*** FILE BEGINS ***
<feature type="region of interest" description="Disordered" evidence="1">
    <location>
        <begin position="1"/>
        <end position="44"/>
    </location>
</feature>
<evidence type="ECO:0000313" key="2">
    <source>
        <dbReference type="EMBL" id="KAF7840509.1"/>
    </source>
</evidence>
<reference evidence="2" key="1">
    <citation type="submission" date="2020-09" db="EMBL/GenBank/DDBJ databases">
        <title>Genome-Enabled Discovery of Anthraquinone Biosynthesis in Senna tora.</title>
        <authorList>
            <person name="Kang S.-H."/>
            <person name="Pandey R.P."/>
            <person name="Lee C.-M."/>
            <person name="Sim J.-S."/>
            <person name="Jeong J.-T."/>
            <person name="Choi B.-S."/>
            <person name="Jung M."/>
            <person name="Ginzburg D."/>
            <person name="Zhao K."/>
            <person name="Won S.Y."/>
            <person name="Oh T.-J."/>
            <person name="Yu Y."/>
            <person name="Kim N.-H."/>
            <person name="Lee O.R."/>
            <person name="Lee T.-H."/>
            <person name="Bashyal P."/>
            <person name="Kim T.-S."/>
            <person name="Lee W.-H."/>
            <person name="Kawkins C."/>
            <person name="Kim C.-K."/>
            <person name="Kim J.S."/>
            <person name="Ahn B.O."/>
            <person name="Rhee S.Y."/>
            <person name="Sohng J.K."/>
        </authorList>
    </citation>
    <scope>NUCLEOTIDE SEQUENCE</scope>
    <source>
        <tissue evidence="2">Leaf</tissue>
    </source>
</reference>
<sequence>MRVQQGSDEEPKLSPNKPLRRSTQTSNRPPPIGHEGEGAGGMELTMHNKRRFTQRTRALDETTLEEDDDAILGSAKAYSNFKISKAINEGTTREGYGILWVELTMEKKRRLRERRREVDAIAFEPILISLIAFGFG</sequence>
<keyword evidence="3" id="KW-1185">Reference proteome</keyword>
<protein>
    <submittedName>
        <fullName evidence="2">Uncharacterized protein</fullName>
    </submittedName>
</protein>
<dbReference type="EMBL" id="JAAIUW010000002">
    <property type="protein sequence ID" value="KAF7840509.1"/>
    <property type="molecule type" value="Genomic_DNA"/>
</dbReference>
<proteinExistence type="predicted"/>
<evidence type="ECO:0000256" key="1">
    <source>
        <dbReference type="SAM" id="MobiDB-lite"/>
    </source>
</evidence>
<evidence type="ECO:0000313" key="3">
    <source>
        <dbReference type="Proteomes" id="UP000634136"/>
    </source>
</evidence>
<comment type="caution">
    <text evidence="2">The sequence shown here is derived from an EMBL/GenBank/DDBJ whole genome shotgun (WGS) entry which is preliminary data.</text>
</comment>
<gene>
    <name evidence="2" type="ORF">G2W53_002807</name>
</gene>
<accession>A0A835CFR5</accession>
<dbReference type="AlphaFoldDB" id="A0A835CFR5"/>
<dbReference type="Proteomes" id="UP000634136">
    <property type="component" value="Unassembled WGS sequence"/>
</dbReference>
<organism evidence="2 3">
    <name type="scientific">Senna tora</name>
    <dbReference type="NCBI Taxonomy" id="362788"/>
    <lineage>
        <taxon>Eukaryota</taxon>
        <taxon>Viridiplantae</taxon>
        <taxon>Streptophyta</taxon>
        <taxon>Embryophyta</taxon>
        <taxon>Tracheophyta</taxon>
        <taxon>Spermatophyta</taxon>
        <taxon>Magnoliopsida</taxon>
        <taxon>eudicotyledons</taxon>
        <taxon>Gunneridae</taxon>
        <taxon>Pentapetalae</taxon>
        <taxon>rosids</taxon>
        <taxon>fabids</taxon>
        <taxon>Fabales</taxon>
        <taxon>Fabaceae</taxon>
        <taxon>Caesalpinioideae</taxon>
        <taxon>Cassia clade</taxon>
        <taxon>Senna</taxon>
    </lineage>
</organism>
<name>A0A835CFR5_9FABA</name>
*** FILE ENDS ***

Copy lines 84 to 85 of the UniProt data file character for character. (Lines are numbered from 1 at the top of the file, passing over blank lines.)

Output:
        <taxon>Eukaryota</taxon>
        <taxon>Viridiplantae</taxon>